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Subject: Re: [boost] [string] proposal
From: Dean Michael Berris (mikhailberis_at_[hidden])
Date: 2011-01-24 09:15:09

On Mon, Jan 24, 2011 at 9:48 PM, Stewart, Robert <Robert.Stewart_at_[hidden]> wrote:
> Dean Michael Berris wrote:
>> Consider the following:
>>   template <class String>
>>   void needs_utf8(String const & s) {
>>     view<utf8_encoded> utf8_string(s);
>>     if (!valid(utf8_string))
>>       throw invalid_string("I need a UTF-8 string.");
>>   }
>>   template <class String>
>>   void needs_utf16(String const & s) {
>>     view<utf16_encoded> utf16_string(s);
>>     if (!valid(utf16_string))
>>       throw invalid_string("I need a UTF-16 string.");
>>   }
>> I would say you have four choices when implementing `view`
>> and `valid`:
>> 1. view converts, and valid is a no-op.
>> 2. view doesn't convert, and valid does the validation on the
>> underlying string.
>> 3. view converts, and valid does the validation on the
>> underlying string.
>> 4. view doesn't convert, but valid checks the validation on the view.
>> I'm leaning towards #2.
> #1 and #3 would be wasteful for cases when the string is already known to have the desired encoding, so they are non-starters.
> I'm not sure I understand the distinction or reason for the distinction you imply by #2 versus #4.  #2's wording suggests that you mean valid() accesses the underlying string through the view, but why is that better or worse than just using the view as in #4?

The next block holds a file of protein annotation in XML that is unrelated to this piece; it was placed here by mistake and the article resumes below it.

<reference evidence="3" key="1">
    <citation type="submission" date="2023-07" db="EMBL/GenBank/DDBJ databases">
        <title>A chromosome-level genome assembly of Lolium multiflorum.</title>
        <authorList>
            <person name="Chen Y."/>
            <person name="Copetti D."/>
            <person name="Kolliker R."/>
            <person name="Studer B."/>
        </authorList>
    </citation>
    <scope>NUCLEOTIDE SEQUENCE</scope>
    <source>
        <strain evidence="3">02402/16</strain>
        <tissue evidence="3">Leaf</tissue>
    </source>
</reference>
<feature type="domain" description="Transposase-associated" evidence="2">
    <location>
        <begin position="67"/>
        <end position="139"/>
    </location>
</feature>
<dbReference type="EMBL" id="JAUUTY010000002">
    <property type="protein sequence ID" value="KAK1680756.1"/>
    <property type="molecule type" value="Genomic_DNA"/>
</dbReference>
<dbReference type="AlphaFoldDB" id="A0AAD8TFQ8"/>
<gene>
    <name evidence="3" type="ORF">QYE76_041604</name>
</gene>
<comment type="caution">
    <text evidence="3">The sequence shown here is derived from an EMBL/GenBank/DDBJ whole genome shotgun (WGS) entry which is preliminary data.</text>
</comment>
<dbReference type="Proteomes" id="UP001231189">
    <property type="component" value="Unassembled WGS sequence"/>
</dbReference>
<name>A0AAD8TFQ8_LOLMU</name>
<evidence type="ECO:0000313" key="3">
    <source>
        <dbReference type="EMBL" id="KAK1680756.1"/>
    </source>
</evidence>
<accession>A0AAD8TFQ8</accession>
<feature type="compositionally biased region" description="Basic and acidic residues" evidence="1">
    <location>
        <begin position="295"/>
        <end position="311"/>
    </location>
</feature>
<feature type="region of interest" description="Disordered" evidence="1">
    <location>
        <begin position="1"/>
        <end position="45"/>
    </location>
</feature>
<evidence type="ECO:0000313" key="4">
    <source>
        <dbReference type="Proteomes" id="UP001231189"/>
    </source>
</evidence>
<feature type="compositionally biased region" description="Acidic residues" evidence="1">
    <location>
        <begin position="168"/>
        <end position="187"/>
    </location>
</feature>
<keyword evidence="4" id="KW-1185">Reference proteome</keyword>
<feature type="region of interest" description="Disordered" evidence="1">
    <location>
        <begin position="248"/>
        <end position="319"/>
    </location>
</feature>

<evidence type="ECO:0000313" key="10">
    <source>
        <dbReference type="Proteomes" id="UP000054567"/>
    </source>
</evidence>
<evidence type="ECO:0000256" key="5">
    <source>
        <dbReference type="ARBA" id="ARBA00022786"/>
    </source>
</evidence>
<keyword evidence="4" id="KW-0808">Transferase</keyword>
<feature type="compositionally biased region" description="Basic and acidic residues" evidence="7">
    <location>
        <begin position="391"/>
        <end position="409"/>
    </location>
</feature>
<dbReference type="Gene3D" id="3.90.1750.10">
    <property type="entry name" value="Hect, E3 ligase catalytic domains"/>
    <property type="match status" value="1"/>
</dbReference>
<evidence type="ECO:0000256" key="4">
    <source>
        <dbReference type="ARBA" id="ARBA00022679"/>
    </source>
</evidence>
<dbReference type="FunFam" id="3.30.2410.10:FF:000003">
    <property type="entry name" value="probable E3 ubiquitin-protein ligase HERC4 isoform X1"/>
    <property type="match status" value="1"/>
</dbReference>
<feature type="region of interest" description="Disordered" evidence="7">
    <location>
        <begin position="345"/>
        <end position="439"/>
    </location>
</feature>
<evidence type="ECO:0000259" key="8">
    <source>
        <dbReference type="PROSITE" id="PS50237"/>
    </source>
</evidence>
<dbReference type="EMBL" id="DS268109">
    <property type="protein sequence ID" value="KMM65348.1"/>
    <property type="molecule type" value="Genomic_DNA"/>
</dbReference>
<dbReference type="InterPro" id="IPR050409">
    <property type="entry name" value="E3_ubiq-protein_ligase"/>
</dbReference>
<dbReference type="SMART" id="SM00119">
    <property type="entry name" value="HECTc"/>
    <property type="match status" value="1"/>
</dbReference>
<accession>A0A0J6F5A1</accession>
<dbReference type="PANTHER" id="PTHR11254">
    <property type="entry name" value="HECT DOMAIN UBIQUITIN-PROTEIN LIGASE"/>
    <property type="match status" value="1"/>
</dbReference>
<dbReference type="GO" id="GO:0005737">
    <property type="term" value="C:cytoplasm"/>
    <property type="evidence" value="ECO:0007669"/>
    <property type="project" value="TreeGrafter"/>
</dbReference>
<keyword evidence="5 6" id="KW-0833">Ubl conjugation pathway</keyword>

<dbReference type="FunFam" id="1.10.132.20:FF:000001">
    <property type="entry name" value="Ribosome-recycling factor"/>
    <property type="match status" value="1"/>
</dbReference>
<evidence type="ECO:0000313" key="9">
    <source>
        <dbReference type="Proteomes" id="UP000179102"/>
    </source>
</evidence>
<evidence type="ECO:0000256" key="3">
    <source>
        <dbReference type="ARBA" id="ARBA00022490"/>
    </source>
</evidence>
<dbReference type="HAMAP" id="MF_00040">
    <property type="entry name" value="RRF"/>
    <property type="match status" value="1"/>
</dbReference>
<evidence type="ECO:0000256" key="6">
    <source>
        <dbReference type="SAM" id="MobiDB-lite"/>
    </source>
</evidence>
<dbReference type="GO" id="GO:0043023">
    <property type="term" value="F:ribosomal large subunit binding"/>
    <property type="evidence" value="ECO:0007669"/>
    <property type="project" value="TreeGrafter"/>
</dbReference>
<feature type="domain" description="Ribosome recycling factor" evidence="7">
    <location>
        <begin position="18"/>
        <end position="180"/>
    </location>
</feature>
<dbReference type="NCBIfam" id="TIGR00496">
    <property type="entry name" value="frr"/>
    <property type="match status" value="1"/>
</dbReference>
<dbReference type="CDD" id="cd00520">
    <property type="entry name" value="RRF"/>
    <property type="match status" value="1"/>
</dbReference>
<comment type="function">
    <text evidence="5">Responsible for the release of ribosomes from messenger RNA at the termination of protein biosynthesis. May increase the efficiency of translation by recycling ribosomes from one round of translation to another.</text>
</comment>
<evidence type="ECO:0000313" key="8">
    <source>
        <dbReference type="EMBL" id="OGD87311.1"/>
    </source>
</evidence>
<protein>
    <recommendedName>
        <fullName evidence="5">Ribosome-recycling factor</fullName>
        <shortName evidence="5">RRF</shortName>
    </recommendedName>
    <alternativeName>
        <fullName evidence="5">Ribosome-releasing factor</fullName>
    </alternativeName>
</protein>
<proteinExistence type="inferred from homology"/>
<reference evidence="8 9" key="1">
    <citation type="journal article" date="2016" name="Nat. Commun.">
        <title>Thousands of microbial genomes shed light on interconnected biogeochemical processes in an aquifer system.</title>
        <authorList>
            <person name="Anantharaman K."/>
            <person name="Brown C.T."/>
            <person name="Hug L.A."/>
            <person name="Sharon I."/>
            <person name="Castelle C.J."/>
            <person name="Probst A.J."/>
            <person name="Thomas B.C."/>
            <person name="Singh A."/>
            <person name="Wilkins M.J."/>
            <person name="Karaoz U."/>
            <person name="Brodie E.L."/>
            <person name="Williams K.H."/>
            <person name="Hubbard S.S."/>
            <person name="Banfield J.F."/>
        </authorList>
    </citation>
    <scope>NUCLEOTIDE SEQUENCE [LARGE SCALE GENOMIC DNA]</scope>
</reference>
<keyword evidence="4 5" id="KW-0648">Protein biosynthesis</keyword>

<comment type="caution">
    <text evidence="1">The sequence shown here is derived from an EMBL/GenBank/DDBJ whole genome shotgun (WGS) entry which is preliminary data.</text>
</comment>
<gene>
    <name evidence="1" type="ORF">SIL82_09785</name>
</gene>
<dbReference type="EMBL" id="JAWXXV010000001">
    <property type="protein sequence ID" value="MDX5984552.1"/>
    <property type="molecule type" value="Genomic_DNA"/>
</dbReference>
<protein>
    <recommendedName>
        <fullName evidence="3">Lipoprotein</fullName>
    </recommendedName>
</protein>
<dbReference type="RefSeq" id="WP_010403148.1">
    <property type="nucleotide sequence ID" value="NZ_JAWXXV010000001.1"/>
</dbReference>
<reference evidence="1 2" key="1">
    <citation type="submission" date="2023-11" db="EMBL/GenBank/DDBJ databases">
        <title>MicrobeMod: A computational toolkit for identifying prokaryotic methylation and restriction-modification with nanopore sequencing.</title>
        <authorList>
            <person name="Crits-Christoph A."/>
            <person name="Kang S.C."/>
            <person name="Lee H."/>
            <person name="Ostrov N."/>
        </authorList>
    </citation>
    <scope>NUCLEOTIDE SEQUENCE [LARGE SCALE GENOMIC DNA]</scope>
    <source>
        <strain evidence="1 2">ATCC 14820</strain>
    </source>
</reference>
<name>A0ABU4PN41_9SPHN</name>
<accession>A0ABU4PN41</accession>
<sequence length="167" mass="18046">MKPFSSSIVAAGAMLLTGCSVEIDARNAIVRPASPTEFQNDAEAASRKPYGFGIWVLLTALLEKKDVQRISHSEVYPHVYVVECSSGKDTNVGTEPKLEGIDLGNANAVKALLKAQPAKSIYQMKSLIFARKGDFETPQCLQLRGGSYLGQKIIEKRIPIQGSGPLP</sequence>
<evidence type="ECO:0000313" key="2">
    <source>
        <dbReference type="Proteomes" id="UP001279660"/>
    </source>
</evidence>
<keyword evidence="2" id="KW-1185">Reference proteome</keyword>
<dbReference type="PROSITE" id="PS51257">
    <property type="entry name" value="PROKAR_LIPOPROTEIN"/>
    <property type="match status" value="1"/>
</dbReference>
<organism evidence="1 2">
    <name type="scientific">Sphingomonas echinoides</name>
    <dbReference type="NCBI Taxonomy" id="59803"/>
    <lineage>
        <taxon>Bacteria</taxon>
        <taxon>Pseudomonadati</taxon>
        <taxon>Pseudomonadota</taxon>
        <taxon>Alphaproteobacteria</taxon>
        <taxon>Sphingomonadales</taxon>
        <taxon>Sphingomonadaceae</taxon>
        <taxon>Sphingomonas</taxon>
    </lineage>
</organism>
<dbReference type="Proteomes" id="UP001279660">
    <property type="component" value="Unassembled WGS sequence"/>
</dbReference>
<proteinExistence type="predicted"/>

In #2, you can have valid be implemented like this:

  template <template class <class> View, class Encoding>
  bool valid(View<Encoding> const & encoded_view) {
    if (!valid_length(encoded_view.raw(), Encoding())) // use static
      return false;
    // ... do other validity checking based on just the raw data
    // like BOM checking, character-by-character check on whether
    // there are invalid characters not within range, consider Base64
    // and/or hex-encodings aside from just Unicode, etc.

Which you really would want to have for performance reasons -- case in
point, if the underlying string doesn't have a valid length for UTF-16
or UTF-32 strings, you get a win by just doing some math on the length
check for validity. Some libraries even make these parts compile to
vectorized code, use OpenMP, or might do some things like even do
GPU-assisted validation.

For #4 though this would be unnecessarily limited by the interface
provided by the view, which may mean that the only way you would write
a validator would be to try to get an iterator from the view where you
essentially wait for a dereference of an iterator to fail through some
mechanism -- maybe throw on dereference, or something like that.

By doing it through the #2 approach you can write a general validation
routine that can even be specialized on through the specific encoding.
You get the tag-dispatch goodness you can whenever for example you
have a specialized routine for validation in a given encoding, have
some room for partial/full specialization, etc.

Dean Michael Berris

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